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Kadri talks about thrill of joining Flames

by RYAN DITTRICK @ryandittrick /

Nazem Kadri is the ultimate competitor. 

Hard-nosed and feisty as they come.

Nothing drives a player such as this, like a taste of a championship - and after living the dream only a few months ago, that insatiable thirst has him pining for more. 

And he saw no better fit than here, as the newest member of the Flames. 

"It's addicting," Kadri said in conversation with Flames TV's Natasha Staniszewski. "Really. You want to get back there and, obviously, that was pretty high on my list … going to a competitive team I think could make some noise right away.

"That's Calgary for me."


Video: "I think our centre combos can match up with anybody"


Kadri, who won it all as a member of the Colorado Avalanche this past June, cemented his playoff legacy with a second-round hat-trick, followed by the overtime-winning goal in Game 4 of the Stanley Cup Final. It was his first game back after thumb surgery, and despite playing with a splint and modified glove on his battered right hand, he showed the world what a gamer he is.

It was all part of a breakout season for the London, Ont., native. In 71 regular-season games, he set a career high with 87 points (28G, 59A) to finish third in team scoring. He added another seven goals and 15 points in 16 playoff games, and was a constant thorn in the side of his opponents. 

Now, he's a Flame, arriving in the Stampede City on a seven-year pact that will pay him $7M annually through the 2028-29 season.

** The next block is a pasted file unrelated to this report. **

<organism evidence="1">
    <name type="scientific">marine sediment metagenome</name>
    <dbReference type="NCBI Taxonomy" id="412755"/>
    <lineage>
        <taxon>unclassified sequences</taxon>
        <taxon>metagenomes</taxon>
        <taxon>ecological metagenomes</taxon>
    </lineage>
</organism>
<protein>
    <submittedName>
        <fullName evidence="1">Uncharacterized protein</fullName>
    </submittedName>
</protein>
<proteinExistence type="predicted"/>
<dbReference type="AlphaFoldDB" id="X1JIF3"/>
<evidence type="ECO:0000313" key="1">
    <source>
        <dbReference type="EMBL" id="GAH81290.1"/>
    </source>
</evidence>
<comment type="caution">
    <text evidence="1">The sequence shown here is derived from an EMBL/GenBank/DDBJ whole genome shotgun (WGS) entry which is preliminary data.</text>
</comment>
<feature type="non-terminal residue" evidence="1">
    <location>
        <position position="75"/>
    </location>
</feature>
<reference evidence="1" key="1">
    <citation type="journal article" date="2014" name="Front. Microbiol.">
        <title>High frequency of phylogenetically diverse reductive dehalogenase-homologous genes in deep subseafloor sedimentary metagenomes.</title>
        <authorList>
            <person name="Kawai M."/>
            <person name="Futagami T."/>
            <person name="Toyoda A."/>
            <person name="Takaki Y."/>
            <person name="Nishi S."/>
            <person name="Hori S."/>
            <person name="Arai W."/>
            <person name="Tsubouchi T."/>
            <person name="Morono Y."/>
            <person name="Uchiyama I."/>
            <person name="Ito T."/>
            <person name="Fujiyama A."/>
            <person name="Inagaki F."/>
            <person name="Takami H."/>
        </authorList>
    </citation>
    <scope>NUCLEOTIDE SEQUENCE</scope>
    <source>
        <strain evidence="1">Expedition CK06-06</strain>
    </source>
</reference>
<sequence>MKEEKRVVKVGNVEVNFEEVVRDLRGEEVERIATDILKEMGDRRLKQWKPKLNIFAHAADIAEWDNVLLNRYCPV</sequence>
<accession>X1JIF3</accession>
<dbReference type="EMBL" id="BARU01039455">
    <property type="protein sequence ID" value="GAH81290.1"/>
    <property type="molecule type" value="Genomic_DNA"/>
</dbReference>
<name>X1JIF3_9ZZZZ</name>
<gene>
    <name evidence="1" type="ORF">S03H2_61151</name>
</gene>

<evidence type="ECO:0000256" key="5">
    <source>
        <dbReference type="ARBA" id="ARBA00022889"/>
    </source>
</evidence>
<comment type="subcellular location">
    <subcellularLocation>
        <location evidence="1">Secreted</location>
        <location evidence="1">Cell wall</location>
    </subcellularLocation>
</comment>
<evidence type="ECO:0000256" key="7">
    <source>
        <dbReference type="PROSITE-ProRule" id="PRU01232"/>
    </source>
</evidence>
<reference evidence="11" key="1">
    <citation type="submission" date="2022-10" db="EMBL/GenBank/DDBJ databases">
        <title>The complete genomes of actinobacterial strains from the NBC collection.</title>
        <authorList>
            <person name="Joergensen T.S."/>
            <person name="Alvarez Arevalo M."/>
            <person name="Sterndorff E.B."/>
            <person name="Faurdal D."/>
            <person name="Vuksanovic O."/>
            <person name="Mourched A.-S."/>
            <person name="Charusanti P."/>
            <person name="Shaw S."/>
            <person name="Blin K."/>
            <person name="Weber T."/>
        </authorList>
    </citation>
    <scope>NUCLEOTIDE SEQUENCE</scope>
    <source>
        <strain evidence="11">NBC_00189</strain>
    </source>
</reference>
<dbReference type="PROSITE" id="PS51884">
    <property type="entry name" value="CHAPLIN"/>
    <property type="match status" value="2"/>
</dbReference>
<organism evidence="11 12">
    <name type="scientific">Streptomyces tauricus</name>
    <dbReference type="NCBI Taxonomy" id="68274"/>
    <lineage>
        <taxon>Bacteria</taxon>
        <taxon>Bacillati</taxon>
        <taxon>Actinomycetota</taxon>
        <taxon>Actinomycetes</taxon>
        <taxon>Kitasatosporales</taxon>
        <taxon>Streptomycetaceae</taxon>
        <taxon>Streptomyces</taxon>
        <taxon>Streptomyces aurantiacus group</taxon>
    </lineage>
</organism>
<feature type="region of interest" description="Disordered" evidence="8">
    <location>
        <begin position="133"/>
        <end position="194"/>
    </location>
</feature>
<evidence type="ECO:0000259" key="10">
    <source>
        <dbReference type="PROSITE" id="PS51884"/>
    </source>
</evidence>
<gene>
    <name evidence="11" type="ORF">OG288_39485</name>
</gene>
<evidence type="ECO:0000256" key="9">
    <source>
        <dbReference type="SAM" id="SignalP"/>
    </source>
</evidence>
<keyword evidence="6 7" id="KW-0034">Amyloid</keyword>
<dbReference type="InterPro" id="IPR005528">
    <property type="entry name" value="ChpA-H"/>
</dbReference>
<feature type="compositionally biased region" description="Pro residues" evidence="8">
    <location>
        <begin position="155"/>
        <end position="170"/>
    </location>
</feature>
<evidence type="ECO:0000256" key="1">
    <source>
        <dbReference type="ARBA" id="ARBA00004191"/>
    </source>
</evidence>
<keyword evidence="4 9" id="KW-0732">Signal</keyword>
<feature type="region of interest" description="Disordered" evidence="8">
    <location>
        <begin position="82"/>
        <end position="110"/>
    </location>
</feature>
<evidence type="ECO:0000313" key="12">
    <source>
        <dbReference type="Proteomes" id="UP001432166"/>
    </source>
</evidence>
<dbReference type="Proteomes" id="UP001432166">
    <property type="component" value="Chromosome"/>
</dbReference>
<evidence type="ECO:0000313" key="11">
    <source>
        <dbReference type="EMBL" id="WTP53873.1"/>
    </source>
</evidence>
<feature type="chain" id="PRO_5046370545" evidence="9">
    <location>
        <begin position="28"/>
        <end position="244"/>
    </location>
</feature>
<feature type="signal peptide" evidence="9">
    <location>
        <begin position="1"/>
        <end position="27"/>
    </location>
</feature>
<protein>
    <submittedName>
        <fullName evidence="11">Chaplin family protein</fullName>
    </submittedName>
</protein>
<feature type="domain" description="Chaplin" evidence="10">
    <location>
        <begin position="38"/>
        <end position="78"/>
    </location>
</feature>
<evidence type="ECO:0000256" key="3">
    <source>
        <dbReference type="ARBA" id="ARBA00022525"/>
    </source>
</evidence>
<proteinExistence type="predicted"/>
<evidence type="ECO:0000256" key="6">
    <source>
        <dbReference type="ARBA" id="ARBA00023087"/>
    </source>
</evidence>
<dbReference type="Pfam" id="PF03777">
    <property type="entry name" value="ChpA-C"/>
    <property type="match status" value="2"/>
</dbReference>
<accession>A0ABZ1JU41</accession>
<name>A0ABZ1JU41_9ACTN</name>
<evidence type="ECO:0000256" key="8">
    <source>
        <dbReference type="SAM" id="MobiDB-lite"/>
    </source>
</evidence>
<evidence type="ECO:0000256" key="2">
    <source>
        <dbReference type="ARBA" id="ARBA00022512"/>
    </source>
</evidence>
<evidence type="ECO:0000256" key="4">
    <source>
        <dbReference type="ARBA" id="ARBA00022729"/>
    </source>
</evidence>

"I think we're close," Kadri said of the Flames' championship hopes. "That's ultimately what you want, playing in the playoffs and playing in those big-moment games. Having won already, it gives you an insight into the pinnacle of where you're supposed to be."

It was clear, Kadri said, from the earliest phone call how dedicated GM Brad Treliving and owner and Chairman Murray Edwards are to winning. Certainly, they were dealt a tough hand in July, when two-thirds of the Flames' top line left, but the team's ability to not only re-tool, but add high-calibre talent on the fly is a testament to their unwavering commitment. 

Gone are Johnny Gaudreau, Matthew Tkachuk and Erik Gudbranson. In, arrives a dual threat like Kadri - who plays the game on the edge, one of the NHL's best passers in Jonathan Huberdeau, and a criminally underrated, puck-moving blueliner on the rise in MacKenzie Weegar. 

"Those guys are great players and not only them, but a lot of other guys on the team as well," he said of what appealed to him most about this Flames team. "I think our centre combos can match up with anybody. We obviously have great depth on defence, exceptional talent in goal, so I think all those are key factors in having a successful team and I am thankful I get to be part of that."

Kadri said he checked in with a number of current and past Flames players, including his former Toronto Maple Leafs teammate Dion Phaneuf for intel on the city and organization. 

All he heard were glowing reviews, across the board. 

"I couldn't be more excited, really," he said. "I love the city of Calgary; I've been visiting there for years. I like the direction of the team and the moves we've made thus far, and I think it's been a great rebound. 

"I've always appreciated the Calgary Flames fanbase, so all those played a key contributor in me making my decision.

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